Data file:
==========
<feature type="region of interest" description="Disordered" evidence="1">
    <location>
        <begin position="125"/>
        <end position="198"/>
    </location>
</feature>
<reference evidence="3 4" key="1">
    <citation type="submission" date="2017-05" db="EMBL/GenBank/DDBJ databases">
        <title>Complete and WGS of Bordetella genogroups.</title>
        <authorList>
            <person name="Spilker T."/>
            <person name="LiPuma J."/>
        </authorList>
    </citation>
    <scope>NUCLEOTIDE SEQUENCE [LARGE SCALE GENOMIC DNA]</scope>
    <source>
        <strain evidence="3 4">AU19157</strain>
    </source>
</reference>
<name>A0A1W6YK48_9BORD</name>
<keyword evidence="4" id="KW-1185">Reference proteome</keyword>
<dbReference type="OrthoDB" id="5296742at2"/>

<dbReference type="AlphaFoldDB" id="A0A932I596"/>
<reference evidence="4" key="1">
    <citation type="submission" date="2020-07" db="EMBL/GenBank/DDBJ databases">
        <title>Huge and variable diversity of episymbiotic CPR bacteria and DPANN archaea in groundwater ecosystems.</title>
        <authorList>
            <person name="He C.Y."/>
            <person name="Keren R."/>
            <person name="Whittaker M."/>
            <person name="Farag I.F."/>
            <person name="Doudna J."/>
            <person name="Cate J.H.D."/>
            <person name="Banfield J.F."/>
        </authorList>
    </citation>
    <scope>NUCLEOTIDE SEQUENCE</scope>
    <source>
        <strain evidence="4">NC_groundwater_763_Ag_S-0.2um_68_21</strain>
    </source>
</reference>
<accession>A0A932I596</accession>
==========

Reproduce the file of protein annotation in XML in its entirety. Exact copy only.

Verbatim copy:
<feature type="region of interest" description="Disordered" evidence="1">
    <location>
        <begin position="125"/>
        <end position="198"/>
    </location>
</feature>
<reference evidence="3 4" key="1">
    <citation type="submission" date="2017-05" db="EMBL/GenBank/DDBJ databases">
        <title>Complete and WGS of Bordetella genogroups.</title>
        <authorList>
            <person name="Spilker T."/>
            <person name="LiPuma J."/>
        </authorList>
    </citation>
    <scope>NUCLEOTIDE SEQUENCE [LARGE SCALE GENOMIC DNA]</scope>
    <source>
        <strain evidence="3 4">AU19157</strain>
    </source>
</reference>
<name>A0A1W6YK48_9BORD</name>
<keyword evidence="4" id="KW-1185">Reference proteome</keyword>
<dbReference type="OrthoDB" id="5296742at2"/>

<dbReference type="AlphaFoldDB" id="A0A932I596"/>
<reference evidence="4" key="1">
    <citation type="submission" date="2020-07" db="EMBL/GenBank/DDBJ databases">
        <title>Huge and variable diversity of episymbiotic CPR bacteria and DPANN archaea in groundwater ecosystems.</title>
        <authorList>
            <person name="He C.Y."/>
            <person name="Keren R."/>
            <person name="Whittaker M."/>
            <person name="Farag I.F."/>
            <person name="Doudna J."/>
            <person name="Cate J.H.D."/>
            <person name="Banfield J.F."/>
        </authorList>
    </citation>
    <scope>NUCLEOTIDE SEQUENCE</scope>
    <source>
        <strain evidence="4">NC_groundwater_763_Ag_S-0.2um_68_21</strain>
    </source>
</reference>
<accession>A0A932I596</accession>